In the 2021 SingTel case, a 10-year A$5.2 billion loan between two wholly owned subsidiaries of Singapore Telecom Australia Investments (STAI) was unguaranteed and coupled with a range of contractual amendments not considered to be commercially rational.
Those amendments included retroactively treating accrued interest as not having accrued, setting a higher rate of interest contingent on profit benchmarks being met, and moving from a floating to a fixed interest rate. The loan agreement went through three amendments and had a final interest rate of 13.2575%.
In both of these cases, the taxpayers were unsuccessful in the courts. The Full Federal Court agreed with the Tax Commissioner that the conditions and interest rates applied to these internal loans didn’t reflect what would have happened between unrelated parties operating at arm’s length.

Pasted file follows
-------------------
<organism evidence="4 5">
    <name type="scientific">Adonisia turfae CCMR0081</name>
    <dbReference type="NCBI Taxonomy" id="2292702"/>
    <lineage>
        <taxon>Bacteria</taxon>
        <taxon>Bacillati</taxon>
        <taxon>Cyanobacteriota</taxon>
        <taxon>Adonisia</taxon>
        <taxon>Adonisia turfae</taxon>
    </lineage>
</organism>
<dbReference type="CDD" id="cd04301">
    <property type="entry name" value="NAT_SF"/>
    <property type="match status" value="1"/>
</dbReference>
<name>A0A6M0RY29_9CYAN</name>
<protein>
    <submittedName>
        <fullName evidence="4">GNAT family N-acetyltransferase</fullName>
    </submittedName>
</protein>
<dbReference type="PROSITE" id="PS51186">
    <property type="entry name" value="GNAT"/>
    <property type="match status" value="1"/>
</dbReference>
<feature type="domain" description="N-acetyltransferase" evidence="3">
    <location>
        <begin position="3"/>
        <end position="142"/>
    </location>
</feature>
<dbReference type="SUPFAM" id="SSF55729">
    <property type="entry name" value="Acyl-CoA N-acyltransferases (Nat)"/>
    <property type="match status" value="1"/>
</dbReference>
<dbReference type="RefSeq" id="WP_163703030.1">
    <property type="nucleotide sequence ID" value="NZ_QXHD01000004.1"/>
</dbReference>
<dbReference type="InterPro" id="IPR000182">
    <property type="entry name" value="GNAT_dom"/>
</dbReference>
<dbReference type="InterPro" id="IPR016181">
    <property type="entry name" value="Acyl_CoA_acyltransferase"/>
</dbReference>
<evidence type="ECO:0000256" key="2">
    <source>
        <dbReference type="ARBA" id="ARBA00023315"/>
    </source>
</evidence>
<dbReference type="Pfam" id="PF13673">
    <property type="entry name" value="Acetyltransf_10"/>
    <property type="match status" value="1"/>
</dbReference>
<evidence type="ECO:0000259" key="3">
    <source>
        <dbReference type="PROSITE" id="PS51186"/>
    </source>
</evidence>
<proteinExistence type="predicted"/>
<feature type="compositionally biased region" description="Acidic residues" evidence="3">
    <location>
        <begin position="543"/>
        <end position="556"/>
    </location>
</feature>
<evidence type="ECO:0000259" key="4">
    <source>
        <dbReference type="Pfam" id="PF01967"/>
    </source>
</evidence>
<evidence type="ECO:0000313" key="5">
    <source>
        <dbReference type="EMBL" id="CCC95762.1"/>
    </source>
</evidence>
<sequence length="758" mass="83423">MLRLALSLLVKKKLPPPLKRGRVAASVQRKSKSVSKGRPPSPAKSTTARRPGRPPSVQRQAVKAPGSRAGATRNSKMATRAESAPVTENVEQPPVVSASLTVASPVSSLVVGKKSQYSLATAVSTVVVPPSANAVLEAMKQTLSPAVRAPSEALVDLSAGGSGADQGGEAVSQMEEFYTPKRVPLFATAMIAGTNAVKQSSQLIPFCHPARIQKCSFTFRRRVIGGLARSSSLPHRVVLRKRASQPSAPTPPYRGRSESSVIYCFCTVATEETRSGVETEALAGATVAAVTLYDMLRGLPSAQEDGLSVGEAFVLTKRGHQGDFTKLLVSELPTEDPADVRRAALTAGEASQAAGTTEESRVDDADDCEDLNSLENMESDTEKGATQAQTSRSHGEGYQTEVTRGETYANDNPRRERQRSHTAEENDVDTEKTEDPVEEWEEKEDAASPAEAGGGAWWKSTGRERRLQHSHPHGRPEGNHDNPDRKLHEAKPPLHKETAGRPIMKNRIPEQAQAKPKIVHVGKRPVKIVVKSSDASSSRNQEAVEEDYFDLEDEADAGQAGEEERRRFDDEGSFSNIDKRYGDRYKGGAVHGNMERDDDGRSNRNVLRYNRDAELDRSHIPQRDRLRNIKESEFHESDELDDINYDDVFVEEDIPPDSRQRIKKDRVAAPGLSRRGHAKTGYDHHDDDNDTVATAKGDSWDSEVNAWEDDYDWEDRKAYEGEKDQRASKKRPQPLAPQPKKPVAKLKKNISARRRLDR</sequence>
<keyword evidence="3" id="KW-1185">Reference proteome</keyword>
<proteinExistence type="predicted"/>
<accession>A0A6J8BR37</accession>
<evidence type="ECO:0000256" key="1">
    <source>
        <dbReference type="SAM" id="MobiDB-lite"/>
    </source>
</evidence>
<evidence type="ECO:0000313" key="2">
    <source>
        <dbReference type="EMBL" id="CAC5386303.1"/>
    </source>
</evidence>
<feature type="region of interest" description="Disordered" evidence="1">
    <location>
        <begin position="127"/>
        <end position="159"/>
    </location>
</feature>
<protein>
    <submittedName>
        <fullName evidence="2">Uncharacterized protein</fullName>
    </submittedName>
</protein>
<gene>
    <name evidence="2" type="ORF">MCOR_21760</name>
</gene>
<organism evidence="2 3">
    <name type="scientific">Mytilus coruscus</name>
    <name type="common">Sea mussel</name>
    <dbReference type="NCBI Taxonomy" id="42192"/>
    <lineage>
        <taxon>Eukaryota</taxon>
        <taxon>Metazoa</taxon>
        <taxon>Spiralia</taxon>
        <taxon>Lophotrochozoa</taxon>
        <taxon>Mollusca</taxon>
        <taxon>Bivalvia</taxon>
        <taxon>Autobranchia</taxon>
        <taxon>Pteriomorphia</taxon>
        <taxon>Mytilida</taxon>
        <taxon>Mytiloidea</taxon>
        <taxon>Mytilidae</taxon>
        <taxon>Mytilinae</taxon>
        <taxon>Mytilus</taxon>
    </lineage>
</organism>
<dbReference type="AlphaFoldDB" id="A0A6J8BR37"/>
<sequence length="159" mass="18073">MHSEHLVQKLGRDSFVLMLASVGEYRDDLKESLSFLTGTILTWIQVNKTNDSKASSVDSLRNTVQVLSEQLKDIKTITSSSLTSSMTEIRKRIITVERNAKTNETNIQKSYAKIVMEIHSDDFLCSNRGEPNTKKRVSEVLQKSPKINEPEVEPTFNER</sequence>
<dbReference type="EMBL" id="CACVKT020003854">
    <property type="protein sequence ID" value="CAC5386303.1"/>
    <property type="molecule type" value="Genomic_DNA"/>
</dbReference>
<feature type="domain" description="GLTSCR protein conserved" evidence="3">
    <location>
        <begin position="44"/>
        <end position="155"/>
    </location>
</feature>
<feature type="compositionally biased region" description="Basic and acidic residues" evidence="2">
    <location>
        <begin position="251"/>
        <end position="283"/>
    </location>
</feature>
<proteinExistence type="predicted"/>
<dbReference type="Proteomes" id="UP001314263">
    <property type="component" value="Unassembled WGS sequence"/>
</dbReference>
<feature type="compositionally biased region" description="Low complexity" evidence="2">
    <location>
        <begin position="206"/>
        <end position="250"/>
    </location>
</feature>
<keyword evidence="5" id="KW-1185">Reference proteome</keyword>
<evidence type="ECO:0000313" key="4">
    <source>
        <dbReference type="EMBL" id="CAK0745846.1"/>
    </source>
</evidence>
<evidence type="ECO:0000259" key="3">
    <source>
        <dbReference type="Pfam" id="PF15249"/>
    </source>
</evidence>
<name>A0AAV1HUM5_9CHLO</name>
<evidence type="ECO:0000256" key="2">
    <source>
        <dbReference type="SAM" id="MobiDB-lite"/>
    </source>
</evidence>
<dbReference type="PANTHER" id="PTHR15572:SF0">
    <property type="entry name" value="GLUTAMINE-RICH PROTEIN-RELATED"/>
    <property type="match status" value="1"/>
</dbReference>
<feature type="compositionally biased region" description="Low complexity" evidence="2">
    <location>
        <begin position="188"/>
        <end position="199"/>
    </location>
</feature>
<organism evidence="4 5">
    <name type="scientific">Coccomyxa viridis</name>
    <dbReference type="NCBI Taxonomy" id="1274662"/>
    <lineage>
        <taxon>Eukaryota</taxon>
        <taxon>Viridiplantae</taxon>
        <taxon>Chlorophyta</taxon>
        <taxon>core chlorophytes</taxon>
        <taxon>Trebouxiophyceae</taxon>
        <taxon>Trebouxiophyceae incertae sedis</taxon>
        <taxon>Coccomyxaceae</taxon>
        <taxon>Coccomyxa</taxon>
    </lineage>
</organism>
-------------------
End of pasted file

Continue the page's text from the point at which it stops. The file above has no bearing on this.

That meant tax deductions for interest payments – in SingTel’s case almost A$895 million over four years – were denied.
However, the 2020 Glencore judgment went differently.
In that case, a Swiss related party paid the owner and operator of an Australian mine an agreed price for copper concentrates for three years, and pricing risks were partly transferred to Switzerland. The authorities had to consider whether this arm's length, contractual pricing methodology was commercially rational.
In this instance, the taxpayer won the case. The Court decided that the actual pricing terms between the two related entities were ones that might have been expected between independent parties in the copper sector.
Interpreting OECD guidelines in Australia